A legislative effort to expand workers’ compensation coverage for post-exposure testing for peace officers, firefighters, and corrections officers who had come into contact with blood and bodily fluids, expanded significantly over the last few months to include a number of “clean up” changes to Ohio’s workers’ compensation laws.
On June 16, 2020, Governor DeWine signed House Bill 81 into law, altering a number of important provisions effective September 14, 2020.
The changes can be summarized as follows:
- The statute of limitations for filing an application for violation of specific safety requirement (VSSR) is reduced from two years to one year from the date of injury.
- The voluntary abandonment doctrine for temporary total disability claims (which has been followed by Ohio’s courts for over two decades) has now been codified and supersedes any pre-existing judicial decisions on the issue.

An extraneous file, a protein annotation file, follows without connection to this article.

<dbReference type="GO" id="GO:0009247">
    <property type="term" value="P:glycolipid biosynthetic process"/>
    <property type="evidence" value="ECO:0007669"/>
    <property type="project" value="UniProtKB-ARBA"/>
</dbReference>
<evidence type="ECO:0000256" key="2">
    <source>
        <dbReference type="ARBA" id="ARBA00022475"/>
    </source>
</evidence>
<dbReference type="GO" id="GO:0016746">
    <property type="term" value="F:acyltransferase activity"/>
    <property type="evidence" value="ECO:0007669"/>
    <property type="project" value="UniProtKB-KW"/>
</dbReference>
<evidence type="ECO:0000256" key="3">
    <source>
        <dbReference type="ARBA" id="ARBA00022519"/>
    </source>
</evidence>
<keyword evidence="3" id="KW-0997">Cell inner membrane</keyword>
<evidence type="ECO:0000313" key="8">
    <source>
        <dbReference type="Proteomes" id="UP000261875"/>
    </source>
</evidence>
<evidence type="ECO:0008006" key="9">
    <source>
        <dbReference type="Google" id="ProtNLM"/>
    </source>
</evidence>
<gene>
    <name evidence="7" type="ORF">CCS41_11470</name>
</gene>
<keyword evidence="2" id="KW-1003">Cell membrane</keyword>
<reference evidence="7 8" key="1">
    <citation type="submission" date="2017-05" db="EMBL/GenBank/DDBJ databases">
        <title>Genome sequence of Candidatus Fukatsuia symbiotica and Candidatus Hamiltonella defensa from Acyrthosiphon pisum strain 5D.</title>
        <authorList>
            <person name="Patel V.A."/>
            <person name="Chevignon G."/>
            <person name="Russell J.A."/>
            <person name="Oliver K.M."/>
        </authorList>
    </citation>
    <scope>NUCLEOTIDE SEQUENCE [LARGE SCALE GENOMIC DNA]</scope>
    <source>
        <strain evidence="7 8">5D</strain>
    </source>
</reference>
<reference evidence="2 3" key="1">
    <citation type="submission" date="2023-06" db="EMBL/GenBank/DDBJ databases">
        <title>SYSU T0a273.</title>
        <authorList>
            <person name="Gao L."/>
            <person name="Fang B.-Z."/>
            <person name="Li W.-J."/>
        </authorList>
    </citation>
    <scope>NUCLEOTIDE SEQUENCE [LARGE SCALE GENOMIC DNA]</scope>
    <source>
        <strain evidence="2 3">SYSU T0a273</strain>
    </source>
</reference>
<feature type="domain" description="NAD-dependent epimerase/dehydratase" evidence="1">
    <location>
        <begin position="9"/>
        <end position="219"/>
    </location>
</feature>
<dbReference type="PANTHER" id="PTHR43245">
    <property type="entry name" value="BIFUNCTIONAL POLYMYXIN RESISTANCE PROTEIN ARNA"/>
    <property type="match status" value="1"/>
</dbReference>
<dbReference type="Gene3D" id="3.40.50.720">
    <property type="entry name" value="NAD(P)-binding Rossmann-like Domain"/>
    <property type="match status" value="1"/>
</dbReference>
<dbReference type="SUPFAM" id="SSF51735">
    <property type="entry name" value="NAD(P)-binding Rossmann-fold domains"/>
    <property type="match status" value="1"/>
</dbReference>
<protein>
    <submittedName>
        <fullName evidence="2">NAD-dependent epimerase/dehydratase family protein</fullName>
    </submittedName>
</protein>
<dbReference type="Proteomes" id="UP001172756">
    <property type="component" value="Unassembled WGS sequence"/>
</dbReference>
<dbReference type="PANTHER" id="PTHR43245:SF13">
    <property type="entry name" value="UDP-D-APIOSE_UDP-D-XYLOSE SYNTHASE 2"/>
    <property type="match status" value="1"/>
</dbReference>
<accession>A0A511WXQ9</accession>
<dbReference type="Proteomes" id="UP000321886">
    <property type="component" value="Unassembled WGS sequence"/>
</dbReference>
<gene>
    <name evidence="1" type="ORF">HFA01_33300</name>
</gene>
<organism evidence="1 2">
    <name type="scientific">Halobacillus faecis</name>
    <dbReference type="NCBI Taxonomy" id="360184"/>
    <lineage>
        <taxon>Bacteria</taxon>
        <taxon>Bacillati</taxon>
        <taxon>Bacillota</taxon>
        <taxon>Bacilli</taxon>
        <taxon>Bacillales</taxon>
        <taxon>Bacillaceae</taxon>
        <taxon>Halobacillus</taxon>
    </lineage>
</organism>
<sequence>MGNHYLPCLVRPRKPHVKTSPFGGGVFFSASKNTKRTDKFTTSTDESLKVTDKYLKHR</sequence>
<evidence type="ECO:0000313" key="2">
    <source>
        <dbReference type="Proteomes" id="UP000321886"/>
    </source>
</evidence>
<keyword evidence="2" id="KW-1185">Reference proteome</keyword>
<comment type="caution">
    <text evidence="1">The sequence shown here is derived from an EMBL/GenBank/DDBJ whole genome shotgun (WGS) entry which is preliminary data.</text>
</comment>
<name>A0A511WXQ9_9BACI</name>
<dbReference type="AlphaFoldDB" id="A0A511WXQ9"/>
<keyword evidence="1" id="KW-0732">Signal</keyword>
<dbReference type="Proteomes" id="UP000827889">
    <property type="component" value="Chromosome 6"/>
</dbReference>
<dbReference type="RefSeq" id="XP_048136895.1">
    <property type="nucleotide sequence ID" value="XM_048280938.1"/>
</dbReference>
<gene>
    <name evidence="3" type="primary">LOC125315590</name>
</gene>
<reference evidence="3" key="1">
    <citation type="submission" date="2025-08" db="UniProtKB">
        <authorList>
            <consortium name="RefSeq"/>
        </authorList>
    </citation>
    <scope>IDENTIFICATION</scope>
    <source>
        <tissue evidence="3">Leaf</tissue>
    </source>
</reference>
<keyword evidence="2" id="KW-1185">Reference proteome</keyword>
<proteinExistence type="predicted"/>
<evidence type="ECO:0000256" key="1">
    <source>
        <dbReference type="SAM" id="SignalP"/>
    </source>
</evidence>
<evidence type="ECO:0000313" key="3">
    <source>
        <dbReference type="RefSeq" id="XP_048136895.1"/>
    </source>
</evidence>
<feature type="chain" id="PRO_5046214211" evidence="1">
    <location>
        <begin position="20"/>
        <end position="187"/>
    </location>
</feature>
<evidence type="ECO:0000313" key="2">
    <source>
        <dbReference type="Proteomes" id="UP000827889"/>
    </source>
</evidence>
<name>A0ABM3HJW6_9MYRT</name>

- The time in which to file an appeal from a final Industrial Commission Order to a court of common pleas may be extended from 60 to 150 days where a party provides notice of its intent to settle the claim and where no objection is filed by an opposing party. This applies to claims that are pending or arise after September 29, 2017.
- Employers are prohibited from refusing or withdrawing from a proposed settlement agreement if:
- the employee is no longer working for the employer, and
- the claim is no longer within the “date of impact” for the employer’s experience rating.
- Alters the date on which the Industrial Commission can invoke continuing jurisdiction to the date of medical services, rather than the date of payment.
- Increases the funeral benefit cap from $5,000 to $7,500.
Please do not hesitate to contact your Critchfield workers’ compensation attorney should you have any questions regarding these important changes to Ohio’s workers’ compensation law.
Tagged In:Funeral BenefitSettlement AgreementVoluntary AbandonmentVSSR